Have a good weekend, Choppers. We’ll see you on Monday.

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The Slack is Back: Why Hipsters Are the New Slackers

It’s said that those who forget the past are doomed to repeat it, and this is true not only in our culture, but in our countercultures and subcultures as well. Your Chop is 31 this year, which makes us just barely old enough to remember the best of the early Nineties. It also means we’re young enough to still be going out pretty often, and the more time we spend in bars and DIY spaces, the more we notice how much today’s Hipsters have in common with the Slackers of yore.

Today’s bright young things of 21-25 are definitely too young to remember most of the 90’s, especially the early part. Sure, they’re happy to ‘curate’ some of the indie touchstones of that period into their own lives; Nirvana bootlegs, Trainspotting, cassettes, eclectic fashion, The Basketball Diaries and organic coffee, but most fail to realize exactly how much they’ve got in common with the grunge rockers who were living in those same shitty apartments and loft spaces 20 years ago.

One of these photos is from a story on Lollapalooza 1991. The other is from a 2010 story on a Brooklyn loft space. You are free to guess which is which.

The ties that bind today’s Hipsters to their Slacker brethren run deeper than their pasty, tattooed skin. Beyond the PBR and the Chuck Taylors- and of course the blatant denials- it’s the things you can’t see with the eye that mark the Hipster as the new Slacker.

>>> An inflated sense of self-worth. Lots of people create art. A ton of people have read Chomsky and Nietzche the poems of Pablo Neruda. Building a bicycle or growing a vegetable garden or knitting a scarf are skills that many people have. They don’t make you special, Hipster. They put you on the level of basic human competence.

>>> A giant sense of entitlement. A job that you love and enjoy is not your due, Hipster. A job in your chosen field is not your due. A job is not your due. Doing something rewarding about which you’re passionate is what you get after you pay your dues. How do you pay your dues? You grind on in an ordinary job until you’ve learned all the things they didn’t teach you in college. If you’re lucky, it’ll take 20 years. Until that happens get off the fucking dole and go to work.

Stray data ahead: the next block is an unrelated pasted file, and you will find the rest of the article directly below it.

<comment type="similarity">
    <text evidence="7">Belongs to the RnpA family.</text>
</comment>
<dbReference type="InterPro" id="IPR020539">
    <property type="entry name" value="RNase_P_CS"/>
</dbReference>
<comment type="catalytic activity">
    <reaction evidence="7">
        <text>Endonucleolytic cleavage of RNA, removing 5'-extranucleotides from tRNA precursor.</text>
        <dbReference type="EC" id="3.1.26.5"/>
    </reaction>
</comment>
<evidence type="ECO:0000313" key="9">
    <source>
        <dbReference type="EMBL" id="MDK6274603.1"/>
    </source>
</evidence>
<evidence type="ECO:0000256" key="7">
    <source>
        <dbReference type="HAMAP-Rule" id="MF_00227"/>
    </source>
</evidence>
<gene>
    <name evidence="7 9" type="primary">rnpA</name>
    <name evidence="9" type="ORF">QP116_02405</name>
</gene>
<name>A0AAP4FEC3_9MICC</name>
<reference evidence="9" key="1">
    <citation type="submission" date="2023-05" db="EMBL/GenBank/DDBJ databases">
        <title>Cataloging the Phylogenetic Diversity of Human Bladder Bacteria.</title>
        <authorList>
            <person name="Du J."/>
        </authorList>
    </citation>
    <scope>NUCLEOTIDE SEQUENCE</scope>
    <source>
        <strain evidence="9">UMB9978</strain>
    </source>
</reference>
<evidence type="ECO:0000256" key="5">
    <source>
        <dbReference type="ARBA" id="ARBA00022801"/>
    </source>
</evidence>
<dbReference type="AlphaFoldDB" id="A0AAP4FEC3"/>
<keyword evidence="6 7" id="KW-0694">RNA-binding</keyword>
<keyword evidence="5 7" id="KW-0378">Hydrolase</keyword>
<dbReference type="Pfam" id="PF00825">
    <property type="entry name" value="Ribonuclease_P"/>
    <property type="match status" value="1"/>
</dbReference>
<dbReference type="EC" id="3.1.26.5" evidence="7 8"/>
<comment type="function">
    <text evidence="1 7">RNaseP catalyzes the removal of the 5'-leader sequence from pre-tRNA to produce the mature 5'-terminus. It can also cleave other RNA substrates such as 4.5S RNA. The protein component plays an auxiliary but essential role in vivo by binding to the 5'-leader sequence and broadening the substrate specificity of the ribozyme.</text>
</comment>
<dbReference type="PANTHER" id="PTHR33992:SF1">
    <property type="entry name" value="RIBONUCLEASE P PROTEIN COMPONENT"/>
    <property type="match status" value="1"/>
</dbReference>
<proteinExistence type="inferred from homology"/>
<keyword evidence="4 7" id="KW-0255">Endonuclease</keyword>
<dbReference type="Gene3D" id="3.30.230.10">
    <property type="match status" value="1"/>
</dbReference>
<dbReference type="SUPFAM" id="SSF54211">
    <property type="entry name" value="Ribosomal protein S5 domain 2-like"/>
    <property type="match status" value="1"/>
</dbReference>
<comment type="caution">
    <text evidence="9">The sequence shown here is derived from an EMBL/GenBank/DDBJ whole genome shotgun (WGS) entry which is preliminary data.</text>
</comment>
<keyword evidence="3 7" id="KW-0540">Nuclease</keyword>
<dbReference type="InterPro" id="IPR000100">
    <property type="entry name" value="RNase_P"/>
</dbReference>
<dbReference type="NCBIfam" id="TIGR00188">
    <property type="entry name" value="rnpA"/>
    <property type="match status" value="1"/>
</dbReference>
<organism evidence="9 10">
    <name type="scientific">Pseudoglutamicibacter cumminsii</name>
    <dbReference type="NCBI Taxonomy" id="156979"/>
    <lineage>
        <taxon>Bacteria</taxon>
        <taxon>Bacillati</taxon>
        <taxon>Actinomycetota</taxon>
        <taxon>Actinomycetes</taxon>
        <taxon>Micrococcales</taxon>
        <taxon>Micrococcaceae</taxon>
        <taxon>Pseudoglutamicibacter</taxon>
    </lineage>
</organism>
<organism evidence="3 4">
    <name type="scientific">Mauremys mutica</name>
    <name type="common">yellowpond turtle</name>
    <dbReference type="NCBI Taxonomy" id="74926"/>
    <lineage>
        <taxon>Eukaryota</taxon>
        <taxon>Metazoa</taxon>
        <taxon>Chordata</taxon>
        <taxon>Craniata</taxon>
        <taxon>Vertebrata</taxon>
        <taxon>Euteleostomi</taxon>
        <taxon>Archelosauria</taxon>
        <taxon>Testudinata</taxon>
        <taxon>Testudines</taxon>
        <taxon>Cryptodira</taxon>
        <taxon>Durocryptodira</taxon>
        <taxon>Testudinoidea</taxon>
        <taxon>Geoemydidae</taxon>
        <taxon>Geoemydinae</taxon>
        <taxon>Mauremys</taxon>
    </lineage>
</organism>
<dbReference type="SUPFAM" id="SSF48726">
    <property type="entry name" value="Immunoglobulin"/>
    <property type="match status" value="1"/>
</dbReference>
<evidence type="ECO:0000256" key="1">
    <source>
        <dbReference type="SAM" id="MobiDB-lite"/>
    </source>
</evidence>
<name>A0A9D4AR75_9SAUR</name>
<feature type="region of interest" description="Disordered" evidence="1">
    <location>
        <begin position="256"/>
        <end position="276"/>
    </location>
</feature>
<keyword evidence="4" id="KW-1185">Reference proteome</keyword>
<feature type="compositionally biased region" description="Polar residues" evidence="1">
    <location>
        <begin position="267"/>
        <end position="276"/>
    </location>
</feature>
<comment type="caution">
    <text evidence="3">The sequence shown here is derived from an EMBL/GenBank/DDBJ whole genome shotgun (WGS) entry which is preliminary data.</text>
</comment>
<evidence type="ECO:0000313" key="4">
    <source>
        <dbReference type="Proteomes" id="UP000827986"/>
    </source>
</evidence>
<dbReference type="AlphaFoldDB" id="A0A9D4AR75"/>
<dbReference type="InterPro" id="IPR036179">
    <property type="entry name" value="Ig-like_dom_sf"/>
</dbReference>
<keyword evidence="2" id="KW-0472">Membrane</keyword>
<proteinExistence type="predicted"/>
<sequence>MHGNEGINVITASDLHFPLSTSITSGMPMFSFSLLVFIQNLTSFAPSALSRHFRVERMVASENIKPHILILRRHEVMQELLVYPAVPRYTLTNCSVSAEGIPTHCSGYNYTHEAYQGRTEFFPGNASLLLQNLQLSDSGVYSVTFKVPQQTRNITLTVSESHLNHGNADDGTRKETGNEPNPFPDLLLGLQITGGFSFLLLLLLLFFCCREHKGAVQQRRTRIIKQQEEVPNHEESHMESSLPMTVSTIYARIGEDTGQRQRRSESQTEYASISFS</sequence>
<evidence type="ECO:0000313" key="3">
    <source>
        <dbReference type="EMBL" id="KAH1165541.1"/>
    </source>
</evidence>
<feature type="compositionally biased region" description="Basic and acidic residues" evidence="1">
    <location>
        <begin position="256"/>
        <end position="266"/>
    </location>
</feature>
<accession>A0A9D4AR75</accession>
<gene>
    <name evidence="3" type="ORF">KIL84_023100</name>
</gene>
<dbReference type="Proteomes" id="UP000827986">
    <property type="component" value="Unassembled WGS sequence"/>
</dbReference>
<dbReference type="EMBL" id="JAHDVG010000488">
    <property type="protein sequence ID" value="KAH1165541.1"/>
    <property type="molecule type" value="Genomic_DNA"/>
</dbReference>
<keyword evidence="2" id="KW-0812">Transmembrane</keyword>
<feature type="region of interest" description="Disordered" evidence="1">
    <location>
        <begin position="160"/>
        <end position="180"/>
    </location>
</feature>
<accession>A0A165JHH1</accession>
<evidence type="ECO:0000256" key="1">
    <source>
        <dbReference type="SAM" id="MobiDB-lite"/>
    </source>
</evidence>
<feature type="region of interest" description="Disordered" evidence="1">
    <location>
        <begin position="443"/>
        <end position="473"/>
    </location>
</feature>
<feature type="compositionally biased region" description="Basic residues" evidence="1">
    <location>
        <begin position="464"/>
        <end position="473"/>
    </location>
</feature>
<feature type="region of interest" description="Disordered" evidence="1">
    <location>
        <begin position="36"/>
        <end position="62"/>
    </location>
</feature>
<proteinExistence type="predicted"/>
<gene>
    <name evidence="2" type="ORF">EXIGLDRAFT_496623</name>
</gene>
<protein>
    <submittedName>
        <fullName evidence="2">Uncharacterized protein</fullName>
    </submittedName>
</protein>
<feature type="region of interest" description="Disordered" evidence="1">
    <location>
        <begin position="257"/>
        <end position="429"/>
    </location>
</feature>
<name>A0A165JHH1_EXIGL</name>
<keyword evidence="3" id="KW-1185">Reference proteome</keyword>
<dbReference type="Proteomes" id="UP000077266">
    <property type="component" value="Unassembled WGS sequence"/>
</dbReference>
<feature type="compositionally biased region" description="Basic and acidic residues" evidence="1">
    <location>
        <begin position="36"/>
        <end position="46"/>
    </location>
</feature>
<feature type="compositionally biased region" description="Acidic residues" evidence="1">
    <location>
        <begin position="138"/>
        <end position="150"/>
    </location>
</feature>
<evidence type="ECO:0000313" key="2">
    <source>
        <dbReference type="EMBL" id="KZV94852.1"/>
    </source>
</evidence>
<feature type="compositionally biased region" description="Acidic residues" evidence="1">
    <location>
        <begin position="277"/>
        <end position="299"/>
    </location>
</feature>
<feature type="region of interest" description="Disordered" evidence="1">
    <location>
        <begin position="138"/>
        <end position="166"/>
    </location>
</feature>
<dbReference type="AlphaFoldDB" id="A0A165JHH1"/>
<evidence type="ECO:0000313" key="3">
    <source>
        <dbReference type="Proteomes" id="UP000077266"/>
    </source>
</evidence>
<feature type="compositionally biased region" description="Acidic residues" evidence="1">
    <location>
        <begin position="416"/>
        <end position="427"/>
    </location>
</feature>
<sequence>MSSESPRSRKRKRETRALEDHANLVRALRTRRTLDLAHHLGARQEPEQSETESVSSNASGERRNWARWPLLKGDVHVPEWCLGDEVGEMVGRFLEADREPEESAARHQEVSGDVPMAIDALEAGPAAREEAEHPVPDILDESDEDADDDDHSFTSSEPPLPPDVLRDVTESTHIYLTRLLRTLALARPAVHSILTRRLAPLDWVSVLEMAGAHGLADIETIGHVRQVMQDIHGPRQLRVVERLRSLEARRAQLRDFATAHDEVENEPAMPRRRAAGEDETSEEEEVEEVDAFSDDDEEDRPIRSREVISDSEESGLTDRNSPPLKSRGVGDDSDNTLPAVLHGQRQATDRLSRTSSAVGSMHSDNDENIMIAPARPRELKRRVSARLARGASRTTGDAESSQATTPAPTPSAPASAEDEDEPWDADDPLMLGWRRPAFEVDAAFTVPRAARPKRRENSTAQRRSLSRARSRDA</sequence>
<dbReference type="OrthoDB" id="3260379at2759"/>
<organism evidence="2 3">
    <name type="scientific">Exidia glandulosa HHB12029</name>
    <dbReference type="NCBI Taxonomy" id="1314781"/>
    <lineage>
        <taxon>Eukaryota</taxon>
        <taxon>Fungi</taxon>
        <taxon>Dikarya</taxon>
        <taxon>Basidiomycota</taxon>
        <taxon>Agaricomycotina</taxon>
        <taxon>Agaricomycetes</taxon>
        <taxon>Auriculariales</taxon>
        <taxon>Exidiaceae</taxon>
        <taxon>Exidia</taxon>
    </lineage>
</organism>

>>> A refusal of sacrifice. Is that iPhone’s unlimited data plan a want or a need? Is that out-of-town reunion show really a one-off must-see event? Is it actually so imperative that you treat Record Store Day as a national holiday? It seems like it’s been a long time since we’ve heard anyone say “I can’t. I don’t have the money.” but we’re still often hearing stories of bar tabs and boasts of new purchases, along with complaints about credit card debt.

>>> Political martyrdom. The rise of grunge and Slacker culture in the early 1990’s had a lot to do with the first President Bush and his recession. The prominence of Hipster culture was directly proportional to the G. W. Bush economy of the late 2000’s, the effects of which we’re still feeling today. Combining your part-time service gig with an Etsy shop might seem like an ideal solution, but it fits a sixty-something better than a twentysomething. Believe it or not, cheap rent doesn’t last forever.

>>> Send in the Salvation Army. We will give some credit where it’s due. Slack-sters have always been masters of thrift. An underemployed twentysomething can cut expenses just about anywhere. We’re a great admirer of thrift, but there’s more to it than scoring an advantageous rental agreement, cutting out transport costs with a bicycle and using sales and coupons for groceries. The idea is to do something more productive with the money you’re saving than buying a nice bag of weed. Making ends meet is important, but until you’ve figured out how to make cash flow positive at the end of every month, there will always be a question of whether you own a lifestyle, or a lifestyle owns you.

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How to Stage a Boycott, Hon

Most of you probably well remember the Great Hontroversy of December 2010, in which Denise Whiting trademarked the term “Hon” in various forms, and crowed about it in the media in an attempt to drum up publicity for her newly opened tacky souvenir shop, just in time for stocking stuffer season.

Ink was spilled and the fat was chewed (and not just in the restaurant), Facebook groups were formed and street protests organized, but in the end all it really amounted to was a collective “Yeah, fuck that lady.” Fast forward to June 2011: Honfest is upon us again, and Whiting has managed to piss people off even further by banning the sale of cat’s eye sunglasses and cans of hairspray and telling people that their political opinions and religious beliefs are not welcome. Everyone shall worship at the altar of HON, and all hail the mayor of Hon Town.

A visual approximation of our sentiments toward Honfest.

So we’re Skipping Honfest this year. This isn’t really news, since we’ve never actually been to any of the previous Honfests. Shitty grandpa music and overpriced Heinekens aren’t really our cup of tea, and we’re put off by anything that’s so cartoonishly self-referential and clichéd, especially when it’s organized by one of Baltimore’s most hated people. Honfest is not so much a festival to be enjoyed, but a product to be bought, paid for and consumed.